Unexpected change can be difficult for the human psyche to fully embrace at first. It overwhelms our emotional and cognitive freedom, so to be able to work with it, we have to understand its inevitability and the silent transformative power that lies within us.

Changes come in many forms: minor interruptions, life-changing trauma, when one is forced to adapt to uncertainty for a period of time, or anything that we deem out of our control or cause for panic.

Unanticipated events force us to ask the question, “Can we really do this?”, and that alone opens up a door into our world which we wouldn’t have been able to explore otherwise. “Can we process these difficult emotions? Will we be okay after this is over? Will it be over?” The answer to all of this is: yes. And in recognizing this, we discover a new level of self-empowering trust in our capabilities.

We can forget how incredibly resilient we were built to be. When we begin to slowly accept that suffering need not be our last resort, a quiet force that we’ve been denying begins to resurface within our psyche as if to stimulate an outlook we weren’t previously accustomed to.

“Research has shown that, indeed, much of what seems to promote positive adaptation despite adversity does originate outside of the individual — in the family, the community, the society, the culture, and the environment. Further research has led to the concepts of resilient reintegration, whereby a confrontation with adversity can lead for some to a new level of growth, and, for some, to the notion that resilience is something innate that needs only to be properly awakened.”[1]

While it is basic human nature to fear change, the most balanced people are those that discover there can be other forms of stability available to us, such as that of substantial self-discovery generated by unprecedented, sometimes undesired, events.

We love listening to and reading about people who have encountered challenges that spark something inside of us, reminding us that possibilities beyond our current fearful perception of the world can exist.

Stories of people that, if not for a catalytic life event, probably wouldn’t have found what they were searching for their entire lives and could possibly be their own sense of self. 

Uncertainty might be a catalyst to help us be more present in our lives. Changes could bring a greater appreciation of life, more self-esteem and connectedness to others, [and] a renewed sense of meaning and purpose. [2]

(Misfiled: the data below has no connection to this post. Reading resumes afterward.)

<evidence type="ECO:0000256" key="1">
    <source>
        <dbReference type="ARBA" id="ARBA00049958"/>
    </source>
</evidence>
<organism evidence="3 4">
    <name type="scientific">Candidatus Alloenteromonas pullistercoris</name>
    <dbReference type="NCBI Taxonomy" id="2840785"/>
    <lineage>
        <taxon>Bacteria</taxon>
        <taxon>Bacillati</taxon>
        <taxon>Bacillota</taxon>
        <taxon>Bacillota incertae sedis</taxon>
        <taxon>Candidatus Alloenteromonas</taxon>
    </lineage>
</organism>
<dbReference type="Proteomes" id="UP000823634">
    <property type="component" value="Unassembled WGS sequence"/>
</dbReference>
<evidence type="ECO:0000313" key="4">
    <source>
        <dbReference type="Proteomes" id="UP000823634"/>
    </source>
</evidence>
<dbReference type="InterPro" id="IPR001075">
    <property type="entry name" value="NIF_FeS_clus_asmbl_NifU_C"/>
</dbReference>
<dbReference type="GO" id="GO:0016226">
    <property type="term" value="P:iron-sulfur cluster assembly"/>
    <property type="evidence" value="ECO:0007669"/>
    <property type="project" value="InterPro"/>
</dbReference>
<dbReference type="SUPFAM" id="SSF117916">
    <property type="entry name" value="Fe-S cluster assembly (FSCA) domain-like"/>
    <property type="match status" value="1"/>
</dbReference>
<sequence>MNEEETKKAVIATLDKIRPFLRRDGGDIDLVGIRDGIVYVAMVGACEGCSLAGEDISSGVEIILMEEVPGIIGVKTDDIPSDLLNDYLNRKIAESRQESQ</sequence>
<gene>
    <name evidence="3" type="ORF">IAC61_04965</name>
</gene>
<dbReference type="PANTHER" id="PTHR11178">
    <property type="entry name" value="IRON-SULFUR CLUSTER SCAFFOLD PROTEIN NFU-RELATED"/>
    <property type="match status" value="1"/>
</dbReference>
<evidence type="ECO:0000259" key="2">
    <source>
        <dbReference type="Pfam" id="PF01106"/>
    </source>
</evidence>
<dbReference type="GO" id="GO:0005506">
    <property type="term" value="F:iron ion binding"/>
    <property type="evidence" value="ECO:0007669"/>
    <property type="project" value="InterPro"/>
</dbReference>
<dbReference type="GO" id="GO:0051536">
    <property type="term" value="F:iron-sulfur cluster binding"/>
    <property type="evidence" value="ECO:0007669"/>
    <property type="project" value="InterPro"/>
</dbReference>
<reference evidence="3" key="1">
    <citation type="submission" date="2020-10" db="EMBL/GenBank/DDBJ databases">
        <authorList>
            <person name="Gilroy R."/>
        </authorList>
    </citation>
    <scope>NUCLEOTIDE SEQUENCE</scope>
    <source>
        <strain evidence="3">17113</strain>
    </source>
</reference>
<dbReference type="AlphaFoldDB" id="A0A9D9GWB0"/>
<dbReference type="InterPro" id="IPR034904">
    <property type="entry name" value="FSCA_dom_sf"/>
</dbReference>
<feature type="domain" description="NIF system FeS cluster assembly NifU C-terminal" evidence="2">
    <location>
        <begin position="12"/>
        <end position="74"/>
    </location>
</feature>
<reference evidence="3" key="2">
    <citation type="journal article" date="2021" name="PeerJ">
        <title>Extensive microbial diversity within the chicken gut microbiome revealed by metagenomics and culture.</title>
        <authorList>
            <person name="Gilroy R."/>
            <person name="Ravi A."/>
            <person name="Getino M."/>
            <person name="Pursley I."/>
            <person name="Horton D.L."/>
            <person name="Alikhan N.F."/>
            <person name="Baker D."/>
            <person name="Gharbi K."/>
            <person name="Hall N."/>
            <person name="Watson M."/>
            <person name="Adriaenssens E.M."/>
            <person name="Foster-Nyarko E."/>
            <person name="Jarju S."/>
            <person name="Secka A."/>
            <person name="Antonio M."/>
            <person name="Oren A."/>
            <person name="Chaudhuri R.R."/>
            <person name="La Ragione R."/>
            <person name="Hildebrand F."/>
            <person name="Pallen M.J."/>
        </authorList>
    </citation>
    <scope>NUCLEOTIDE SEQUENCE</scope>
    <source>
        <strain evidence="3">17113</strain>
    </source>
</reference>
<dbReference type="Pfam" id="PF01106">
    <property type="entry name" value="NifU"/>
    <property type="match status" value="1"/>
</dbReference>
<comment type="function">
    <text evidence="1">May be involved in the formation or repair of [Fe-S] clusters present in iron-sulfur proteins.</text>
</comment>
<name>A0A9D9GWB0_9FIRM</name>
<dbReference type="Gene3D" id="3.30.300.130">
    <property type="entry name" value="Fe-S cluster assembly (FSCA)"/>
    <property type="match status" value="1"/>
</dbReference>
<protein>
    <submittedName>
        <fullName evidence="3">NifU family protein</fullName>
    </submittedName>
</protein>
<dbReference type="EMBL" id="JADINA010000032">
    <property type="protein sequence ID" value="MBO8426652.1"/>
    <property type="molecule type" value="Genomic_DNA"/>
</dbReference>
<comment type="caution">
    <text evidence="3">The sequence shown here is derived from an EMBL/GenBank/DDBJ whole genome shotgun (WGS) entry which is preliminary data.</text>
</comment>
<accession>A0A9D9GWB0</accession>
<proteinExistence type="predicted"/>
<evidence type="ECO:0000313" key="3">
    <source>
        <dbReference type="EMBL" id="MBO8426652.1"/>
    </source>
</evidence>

For example, anxiety is a common emotion sometimes induced by an unexpected phone call or awaiting an outcome that might ultimately determine the fate of our wellbeing. But if we’re present with those triggering emotions of anxiety or fear, we’re present with ourselves and for ourselves.

We must begin to understand that attempting to obtain total control of our external environment is an illusion and goes against our nature as adaptable human beings, and also that, without knowing, we are perfectly built to not only be able to process unwanted life events, but ultimately transcend them.

Diana Fosha, psychologist and author of Undoing Aloneness and the Transformation of Suffering Into Flourishing, mentions that during the transformational experiences emerging from processing difficult emotions, her patients recovered their sense of core self, increased resilience, a renewed zest for life and meaningful connection. [3]

None of this is to say that one should expect painful changes in order to experience some newfound level of self-awareness, but it does shed light on an approach that seems to get lost on us when we find ourselves having to deal with the unfamiliar.

Changes in our health, mental stability, and our socioeconomic status, are all factors that, if triggered, play a role in diverting our attention back to ourselves, and if we choose to transmute it like a craftsman turning clay into a beautiful porcelain pot, we re-emerge better than we’ve ever been before.

Knowing with conviction that we are adaptable in nature, might also be the catalyst for us to move mentally, spiritually, and perhaps even physically to a place we’ve never been before. A place where our ability to discard habitual patterns of reactivity can be experienced, a place where we’re not always prepared for the worst, but prepared to show up when we are at our best.
It’s time to celebrate who we think we are, to acknowledge that we weren’t born helpless in the face of challenges but rather, we can rise up to become more, because of them.

 

~ Maryam Al Qasimi

 

 

[1] https://www.ncbi.nlm.nih.gov/pmc/articles/PMC2956753/
[2] https://www.apa.org/topics/resilience
[3] https://www.apa.org/pubs/books/undoing-aloneness-transformation-suffering-flourishingsample-chapter.pdf